Using transistors as switches

I think all popular computerized DIY devices like Arduino, Raspberry Pi or any other microprocessor/microcontroller based boards has one common drawback: low output current. Few miliamps per pin. While this is enough to light a single LED or provide input to other electronics device, it is far from enough to run a motor or power a LED strip. It’s all about current.

Good thing this problem can be solved with two additional devices: resistor and bipolar transistor. Together they can act as a switch. Idea is simple: low current (and voltage if you wish) applied to transistor base causes bigger current (and voltage) to be passed between collector and emmiter. We have two choices: NPN or PNP bipolar transistor. Switch that uses NPN transistor is open/enabled when positive voltage is applied to base. In other words, base is connected to plus.

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DIY FPV LC power noise filter

Both electrical motor and ESC are source of electrical noise that influences all devices connected to the same battery. This is why, very often, on airplanes or big multirotors FPV circuit is powered from separate battery. On small or medium drones this can be hard to archive: additional weight will influence both flight performance and flight time. So, when your setup is suffering from a power noise manifesting itself as vertical bars or other image distortions on goggles/monitor, you can do 3 things:

  • use separate battery to power camera and video TX,
  • cut the noise using LC low-pass power filter.

I would choose low-pass filter. Cheaper and lighter. You can buy one for a few dollars/euros or make 10 by yourself for the same price.

LC power noise filter for FPV

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Raspberry Pi: reset external I2C devices (not only I2C)

Electronic, and specially computerized, devices likes to hang from time to time. There are many reasons: software bug, hardware error, voltage drop, interference, too long wire, random incident. I’ve learned this hard way during work on my Raspberry Pi based weather station. From time to time external DTH22 temperature/humidity sensor refused to work. Only solution was to cut power to DHT22 for a second (or less). It was kind of irritating to go the attic, unplug sensor and plug in again. Later on I had similar issues with HD44780 LCD display over I2C bus. Device was hanging and only solution was to cut power. So, I’ve found a solution: as a prevention cut power for a second every 30 minutes with a simple electronic device I’ve called “Power Cutter”.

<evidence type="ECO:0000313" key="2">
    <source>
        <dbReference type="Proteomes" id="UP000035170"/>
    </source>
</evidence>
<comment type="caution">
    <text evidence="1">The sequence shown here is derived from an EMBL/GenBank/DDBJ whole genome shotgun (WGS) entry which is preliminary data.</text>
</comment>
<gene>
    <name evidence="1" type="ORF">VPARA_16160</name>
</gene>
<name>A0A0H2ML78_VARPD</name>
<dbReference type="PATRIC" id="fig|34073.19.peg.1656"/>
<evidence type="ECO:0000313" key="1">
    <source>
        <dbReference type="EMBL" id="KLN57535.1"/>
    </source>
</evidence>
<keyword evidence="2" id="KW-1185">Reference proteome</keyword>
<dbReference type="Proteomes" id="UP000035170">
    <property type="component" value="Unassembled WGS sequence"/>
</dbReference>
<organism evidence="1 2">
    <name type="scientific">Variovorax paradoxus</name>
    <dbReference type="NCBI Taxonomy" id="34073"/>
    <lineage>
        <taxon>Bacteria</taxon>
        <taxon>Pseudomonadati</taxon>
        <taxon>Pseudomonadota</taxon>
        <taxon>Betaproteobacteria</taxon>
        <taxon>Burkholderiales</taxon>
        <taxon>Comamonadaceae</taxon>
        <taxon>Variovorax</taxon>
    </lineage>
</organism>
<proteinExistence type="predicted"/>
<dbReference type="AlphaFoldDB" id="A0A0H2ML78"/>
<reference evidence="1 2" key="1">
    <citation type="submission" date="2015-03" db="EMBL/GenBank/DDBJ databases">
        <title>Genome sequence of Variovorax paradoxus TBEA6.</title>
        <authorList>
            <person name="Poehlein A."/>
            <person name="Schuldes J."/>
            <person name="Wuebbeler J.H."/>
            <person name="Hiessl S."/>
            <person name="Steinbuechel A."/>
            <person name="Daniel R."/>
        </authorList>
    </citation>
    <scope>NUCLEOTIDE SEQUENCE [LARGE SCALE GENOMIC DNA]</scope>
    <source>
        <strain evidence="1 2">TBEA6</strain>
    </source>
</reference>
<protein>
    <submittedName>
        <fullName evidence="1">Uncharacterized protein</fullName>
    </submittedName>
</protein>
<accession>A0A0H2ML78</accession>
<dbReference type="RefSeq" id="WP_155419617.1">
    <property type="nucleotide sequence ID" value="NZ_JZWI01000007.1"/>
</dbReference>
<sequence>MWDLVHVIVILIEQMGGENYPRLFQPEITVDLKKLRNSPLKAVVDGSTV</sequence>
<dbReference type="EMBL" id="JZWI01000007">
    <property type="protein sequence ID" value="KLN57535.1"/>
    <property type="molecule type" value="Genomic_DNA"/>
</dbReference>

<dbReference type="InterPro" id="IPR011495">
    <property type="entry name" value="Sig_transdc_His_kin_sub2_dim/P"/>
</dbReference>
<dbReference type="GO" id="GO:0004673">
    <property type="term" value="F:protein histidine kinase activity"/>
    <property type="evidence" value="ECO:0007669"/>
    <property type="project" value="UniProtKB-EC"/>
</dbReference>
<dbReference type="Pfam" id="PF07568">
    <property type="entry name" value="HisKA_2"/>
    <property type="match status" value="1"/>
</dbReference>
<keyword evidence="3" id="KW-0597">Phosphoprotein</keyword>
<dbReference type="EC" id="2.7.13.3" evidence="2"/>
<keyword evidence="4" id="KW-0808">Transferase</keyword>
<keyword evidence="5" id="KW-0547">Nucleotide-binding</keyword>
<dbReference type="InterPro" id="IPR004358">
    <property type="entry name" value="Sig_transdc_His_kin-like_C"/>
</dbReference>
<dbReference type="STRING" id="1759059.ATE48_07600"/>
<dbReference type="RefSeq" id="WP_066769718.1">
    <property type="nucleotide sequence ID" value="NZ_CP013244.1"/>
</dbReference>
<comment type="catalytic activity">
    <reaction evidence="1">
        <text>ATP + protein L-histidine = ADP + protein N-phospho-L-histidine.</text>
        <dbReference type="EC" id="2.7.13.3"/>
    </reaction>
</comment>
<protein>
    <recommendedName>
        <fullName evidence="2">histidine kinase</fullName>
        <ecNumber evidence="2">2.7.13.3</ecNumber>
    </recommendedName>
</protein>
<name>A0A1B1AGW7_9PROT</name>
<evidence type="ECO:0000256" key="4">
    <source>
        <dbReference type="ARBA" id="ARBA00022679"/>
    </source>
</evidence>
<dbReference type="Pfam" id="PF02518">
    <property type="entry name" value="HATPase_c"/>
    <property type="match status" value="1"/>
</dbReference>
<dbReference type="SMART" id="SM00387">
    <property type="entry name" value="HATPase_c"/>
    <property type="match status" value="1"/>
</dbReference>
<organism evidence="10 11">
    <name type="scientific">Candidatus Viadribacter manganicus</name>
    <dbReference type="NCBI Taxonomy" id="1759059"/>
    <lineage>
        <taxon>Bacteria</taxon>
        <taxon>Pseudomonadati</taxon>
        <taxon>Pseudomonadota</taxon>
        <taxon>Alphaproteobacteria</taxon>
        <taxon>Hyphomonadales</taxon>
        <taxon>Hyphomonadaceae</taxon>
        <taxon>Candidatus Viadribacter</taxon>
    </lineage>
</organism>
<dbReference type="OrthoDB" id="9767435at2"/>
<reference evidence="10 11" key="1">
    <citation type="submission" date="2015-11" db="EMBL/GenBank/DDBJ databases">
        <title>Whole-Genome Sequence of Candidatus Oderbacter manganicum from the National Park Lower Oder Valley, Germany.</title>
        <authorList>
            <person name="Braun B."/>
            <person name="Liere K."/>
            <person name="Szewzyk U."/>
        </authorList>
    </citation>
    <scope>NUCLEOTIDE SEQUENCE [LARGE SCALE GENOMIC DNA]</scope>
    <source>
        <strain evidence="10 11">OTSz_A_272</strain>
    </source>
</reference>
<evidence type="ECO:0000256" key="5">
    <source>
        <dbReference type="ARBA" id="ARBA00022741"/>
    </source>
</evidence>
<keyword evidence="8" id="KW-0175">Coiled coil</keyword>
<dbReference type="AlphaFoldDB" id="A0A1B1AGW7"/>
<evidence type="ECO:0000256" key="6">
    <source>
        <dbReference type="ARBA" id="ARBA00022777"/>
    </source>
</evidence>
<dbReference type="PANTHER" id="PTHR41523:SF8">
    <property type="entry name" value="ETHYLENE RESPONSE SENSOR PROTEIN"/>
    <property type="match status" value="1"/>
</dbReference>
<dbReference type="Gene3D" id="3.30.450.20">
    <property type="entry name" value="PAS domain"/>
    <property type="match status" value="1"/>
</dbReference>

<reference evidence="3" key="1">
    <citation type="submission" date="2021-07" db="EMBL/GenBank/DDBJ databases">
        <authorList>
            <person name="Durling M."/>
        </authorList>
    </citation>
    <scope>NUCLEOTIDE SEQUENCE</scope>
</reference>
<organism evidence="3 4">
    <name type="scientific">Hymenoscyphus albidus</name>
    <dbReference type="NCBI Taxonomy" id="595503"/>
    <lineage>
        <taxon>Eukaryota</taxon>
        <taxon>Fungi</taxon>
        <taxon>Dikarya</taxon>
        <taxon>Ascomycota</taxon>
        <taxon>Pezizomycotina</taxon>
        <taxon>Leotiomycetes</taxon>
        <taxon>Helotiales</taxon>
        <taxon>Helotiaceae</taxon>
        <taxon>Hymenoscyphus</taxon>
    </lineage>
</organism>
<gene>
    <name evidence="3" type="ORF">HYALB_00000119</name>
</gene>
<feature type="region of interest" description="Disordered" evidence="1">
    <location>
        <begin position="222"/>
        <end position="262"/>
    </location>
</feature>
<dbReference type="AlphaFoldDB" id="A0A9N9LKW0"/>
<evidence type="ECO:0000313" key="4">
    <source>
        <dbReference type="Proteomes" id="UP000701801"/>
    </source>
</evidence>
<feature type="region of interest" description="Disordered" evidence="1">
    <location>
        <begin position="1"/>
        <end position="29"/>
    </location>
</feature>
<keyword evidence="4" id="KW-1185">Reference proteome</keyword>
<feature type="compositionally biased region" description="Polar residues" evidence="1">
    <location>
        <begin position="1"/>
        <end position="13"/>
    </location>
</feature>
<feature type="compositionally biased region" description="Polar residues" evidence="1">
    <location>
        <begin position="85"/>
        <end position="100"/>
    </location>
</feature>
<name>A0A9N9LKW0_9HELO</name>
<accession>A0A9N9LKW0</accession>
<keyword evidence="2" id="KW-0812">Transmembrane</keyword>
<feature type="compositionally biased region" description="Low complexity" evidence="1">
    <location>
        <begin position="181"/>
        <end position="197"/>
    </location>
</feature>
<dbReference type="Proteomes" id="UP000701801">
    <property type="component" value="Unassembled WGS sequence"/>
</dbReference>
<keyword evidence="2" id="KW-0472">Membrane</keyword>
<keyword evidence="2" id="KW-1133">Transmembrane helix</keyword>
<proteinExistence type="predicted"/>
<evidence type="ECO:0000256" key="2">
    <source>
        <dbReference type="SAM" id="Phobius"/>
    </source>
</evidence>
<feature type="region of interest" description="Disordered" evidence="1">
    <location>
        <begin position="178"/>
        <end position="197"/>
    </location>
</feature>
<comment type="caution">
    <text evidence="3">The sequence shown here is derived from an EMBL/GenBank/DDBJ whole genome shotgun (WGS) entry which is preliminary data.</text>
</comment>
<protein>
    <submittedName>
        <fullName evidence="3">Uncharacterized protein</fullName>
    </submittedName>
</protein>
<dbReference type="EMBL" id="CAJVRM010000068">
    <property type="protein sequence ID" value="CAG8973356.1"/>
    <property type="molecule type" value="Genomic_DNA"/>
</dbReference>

Raspberry Pi power cutter

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Raspberry Pi + MOSFET = High power switch

With all the possibilities, Raspberry Pi requires additional hardware to turn on and off any additional hardware. GPIOs built in power limit is low: 3.3V, 16mA per GPIO, but not more that 50mA total). And while it might be enough to light a small LED, it is not enough for anything else. Forget about motors, strong LEDs, relays. Anything that uses more that 16mA on input will destroy Raspberry Pi.

Luckily, there are things called MOSFET. To keep things short: they are special kind of transistors that can be used to turn on and off devices with high power requirements. Unfortunately, most MOSFETs require more that 3.3V Raspberry Pi GPIO provides. So you either have to use 3.3V logic compatible MOSFETs or add few other elements and use more common 5V compatible MOSFET like 30N06. And 30N06 MOSFET transistor can handle a lot of thing: up to 30A and 60V. So it’s more that enough to handle most 12V motors, relays, lights, LEDs, etc.

30N06 MOSFET Raspberry Pi

 

Required elements:

  • NPN BC547 (or compatible) transistor,
  • PNP BC640 (or compatible) transistor,
  • 30N06 MOSFET transistor,
  • 3x 10kOhm resistors,
  • 4.7kOhm resistors,
  • 1N4001 (or similar) diode

If it was Arduino with 5V logic, transistors would not be required. But with Raspberry Pi’s 3.3V logic they are required to bump voltage from 3.3V GPIO port provides to 5V MOSFET needs. Additionally, if we would be powering any coil device (motor, relay), flyback diode would be required to secure MOSFET from voltage spikes. Even if there is no coil, flyback diode still can be used. Just to be safe.